A Waltz from 1760?

For a while now, I’ve been busy with the birth of the waltz. It is generally accepted that the waltz came into being around 1750 somewhere in the German cultural room. I use that vague notion intentionally here. Around 1750 the current nation states didn’t exist and with the Seven Years War about to begin, the concept of frontiers and borders became all the more opaque in that area of Europe.

According to some authors, the first mention of the word waltz, to indicate a certain dance type, came from a reference in a theater text “Der aufs neue begeisterde und belebte Bernadon” by Felix Jozef Kurz, who published it in 1754 in Vienna. But even so, the puzzlement about which dance was actually indicated by which dance name when one was talking about a revolving dance in triple meter, remained rife until the end of the 18th century. Dances from the embroiled “waltz family” are called many different names like: Teutsche of Deutsche, Dreher, Sleipfer, Walz, Ländler, Steyrische, etc. Later in the 19the and 20th centuries they will all start to mean different things, but between 1750 and 1800 there is no way to separate between them. The choreographic information in order to do so, is simply lacking. As far as I’m aware and until proved otherwise, no historical dance description that unequivocally describes any of them as a distinct types of couple dances, exists before Thomas Wilson’s first steps in that direction.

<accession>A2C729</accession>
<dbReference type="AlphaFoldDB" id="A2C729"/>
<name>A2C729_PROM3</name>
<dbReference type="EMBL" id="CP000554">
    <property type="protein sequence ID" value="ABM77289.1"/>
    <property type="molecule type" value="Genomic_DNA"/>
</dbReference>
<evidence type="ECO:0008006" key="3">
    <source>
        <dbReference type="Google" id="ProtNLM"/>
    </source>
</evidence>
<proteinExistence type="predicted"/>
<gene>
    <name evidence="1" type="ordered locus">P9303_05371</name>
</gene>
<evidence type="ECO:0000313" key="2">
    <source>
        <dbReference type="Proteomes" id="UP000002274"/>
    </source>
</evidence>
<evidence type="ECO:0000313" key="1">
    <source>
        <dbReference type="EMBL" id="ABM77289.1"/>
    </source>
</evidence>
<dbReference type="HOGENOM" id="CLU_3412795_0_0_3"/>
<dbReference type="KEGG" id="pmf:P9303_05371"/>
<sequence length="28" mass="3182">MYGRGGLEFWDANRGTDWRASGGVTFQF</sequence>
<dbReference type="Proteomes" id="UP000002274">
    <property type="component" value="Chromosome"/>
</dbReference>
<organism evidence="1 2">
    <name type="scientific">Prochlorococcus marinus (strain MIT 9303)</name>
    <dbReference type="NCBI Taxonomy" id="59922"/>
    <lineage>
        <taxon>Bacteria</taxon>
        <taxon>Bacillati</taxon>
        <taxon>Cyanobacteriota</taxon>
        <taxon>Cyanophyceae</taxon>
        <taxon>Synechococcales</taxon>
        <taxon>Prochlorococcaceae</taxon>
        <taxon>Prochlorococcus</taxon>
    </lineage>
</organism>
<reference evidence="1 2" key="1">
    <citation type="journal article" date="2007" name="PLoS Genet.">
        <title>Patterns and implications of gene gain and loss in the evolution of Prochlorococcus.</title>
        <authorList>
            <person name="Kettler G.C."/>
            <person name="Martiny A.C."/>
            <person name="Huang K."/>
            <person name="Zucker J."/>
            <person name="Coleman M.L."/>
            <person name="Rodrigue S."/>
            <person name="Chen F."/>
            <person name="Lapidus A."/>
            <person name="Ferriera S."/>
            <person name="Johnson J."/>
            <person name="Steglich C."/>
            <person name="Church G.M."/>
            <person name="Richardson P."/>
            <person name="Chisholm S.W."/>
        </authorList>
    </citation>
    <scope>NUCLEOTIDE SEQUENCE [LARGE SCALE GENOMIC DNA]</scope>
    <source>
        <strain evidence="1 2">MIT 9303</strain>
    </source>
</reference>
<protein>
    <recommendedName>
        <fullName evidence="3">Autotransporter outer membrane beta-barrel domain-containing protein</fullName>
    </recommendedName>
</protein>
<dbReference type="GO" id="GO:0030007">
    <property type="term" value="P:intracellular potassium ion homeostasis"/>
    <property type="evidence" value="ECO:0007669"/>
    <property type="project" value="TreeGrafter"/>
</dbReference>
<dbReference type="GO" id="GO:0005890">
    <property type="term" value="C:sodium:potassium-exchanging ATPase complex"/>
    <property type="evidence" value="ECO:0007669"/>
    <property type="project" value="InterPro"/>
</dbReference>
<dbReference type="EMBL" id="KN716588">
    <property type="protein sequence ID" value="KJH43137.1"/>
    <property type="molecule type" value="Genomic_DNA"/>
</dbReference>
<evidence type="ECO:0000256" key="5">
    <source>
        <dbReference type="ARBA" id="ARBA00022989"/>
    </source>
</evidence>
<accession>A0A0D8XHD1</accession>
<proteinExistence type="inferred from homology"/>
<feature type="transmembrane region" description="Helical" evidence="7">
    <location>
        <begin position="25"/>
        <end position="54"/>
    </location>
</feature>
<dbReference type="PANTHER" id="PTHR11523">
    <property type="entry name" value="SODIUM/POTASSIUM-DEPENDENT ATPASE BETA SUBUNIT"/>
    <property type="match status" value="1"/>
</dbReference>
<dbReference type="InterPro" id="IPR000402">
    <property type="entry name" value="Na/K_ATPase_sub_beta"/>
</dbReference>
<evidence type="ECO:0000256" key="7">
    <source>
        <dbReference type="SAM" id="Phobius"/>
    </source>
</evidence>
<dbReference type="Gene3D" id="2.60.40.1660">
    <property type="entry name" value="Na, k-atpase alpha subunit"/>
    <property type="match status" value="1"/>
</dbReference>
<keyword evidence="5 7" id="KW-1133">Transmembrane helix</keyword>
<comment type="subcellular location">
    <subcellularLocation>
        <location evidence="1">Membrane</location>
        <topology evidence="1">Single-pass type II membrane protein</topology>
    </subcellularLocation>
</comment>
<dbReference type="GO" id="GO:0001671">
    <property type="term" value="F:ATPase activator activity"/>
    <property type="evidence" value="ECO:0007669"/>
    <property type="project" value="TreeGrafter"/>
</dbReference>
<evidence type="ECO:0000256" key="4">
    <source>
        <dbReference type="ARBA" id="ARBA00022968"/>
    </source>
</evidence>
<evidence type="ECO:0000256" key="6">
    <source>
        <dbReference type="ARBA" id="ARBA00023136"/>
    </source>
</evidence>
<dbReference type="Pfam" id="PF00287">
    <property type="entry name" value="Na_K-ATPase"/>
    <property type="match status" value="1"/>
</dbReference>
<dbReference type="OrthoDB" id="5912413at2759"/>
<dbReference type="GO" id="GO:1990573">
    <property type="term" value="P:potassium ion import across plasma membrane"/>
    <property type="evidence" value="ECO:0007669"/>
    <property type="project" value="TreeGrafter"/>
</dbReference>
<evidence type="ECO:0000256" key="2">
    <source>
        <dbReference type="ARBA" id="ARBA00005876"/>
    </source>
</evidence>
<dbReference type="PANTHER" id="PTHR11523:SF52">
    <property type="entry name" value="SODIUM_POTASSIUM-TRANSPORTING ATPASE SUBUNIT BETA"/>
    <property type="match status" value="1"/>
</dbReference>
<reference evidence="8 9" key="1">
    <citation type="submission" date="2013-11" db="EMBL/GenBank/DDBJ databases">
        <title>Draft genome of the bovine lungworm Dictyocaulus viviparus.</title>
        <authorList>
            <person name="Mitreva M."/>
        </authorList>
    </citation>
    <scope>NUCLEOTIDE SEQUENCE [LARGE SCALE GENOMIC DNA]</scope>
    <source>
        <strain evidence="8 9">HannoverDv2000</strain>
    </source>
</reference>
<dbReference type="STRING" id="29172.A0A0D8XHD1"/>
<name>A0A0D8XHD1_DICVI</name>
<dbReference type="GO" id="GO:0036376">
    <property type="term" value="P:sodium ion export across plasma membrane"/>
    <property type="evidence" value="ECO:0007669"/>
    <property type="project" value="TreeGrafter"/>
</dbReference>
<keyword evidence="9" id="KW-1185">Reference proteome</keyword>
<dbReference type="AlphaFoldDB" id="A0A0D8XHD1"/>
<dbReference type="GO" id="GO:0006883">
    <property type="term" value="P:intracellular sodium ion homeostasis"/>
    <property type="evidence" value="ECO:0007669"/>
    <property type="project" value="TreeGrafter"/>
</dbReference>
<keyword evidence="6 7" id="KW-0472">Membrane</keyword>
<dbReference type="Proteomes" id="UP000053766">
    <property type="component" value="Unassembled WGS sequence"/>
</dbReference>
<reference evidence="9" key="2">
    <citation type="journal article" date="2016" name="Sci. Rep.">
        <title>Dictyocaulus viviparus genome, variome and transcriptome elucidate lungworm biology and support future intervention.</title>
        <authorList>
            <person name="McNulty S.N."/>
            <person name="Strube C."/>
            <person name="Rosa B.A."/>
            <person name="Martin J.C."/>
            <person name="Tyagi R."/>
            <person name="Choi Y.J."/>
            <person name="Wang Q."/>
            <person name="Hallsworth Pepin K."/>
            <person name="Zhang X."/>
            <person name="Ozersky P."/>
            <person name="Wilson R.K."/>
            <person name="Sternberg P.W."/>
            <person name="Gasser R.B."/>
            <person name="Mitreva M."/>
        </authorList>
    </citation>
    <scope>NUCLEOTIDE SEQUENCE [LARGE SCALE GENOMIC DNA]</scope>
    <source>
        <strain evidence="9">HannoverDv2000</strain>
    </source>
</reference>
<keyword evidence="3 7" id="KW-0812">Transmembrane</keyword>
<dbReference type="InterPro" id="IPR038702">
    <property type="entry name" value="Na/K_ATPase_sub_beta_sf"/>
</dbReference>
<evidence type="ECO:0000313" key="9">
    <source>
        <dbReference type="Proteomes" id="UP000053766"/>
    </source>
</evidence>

Never mind the fact that Wilson was not only publishing his work in London but also is mentioning German and French waltzes, most of us are still bound to believe that the waltz originated from the German countries and got spread from there on out. But based on my recent findings, I start to have serious doubts about the exclusivity of that claim. It could well be that the waltz originally was a German or Austrian invention, but soon after her birth, the dance was probably directly exported and rapidly disseminated internationally. The first description of the paces to execute a waltz turn was again published elsewhere, namely in Paris in 1767 in “Explication des pas de l’Allemagne, in: Almanach Dansant ou Positions et Attitudes de L’Allemande. Avec un Discours Préliminaire sur l’Origine et l’Utilité de la Danse. Dédié au Beau Sexe. Par Guillaume Maitre de Danse pour l’Année 1769. A Paris”, albeit it was meant to be danced in duple meter (take a look at pg 11 to find out yourself). The reason to publish this book was the marriage between the Austrian princes Marie Antoinette and the French Dauphin, later to become Louis XVI.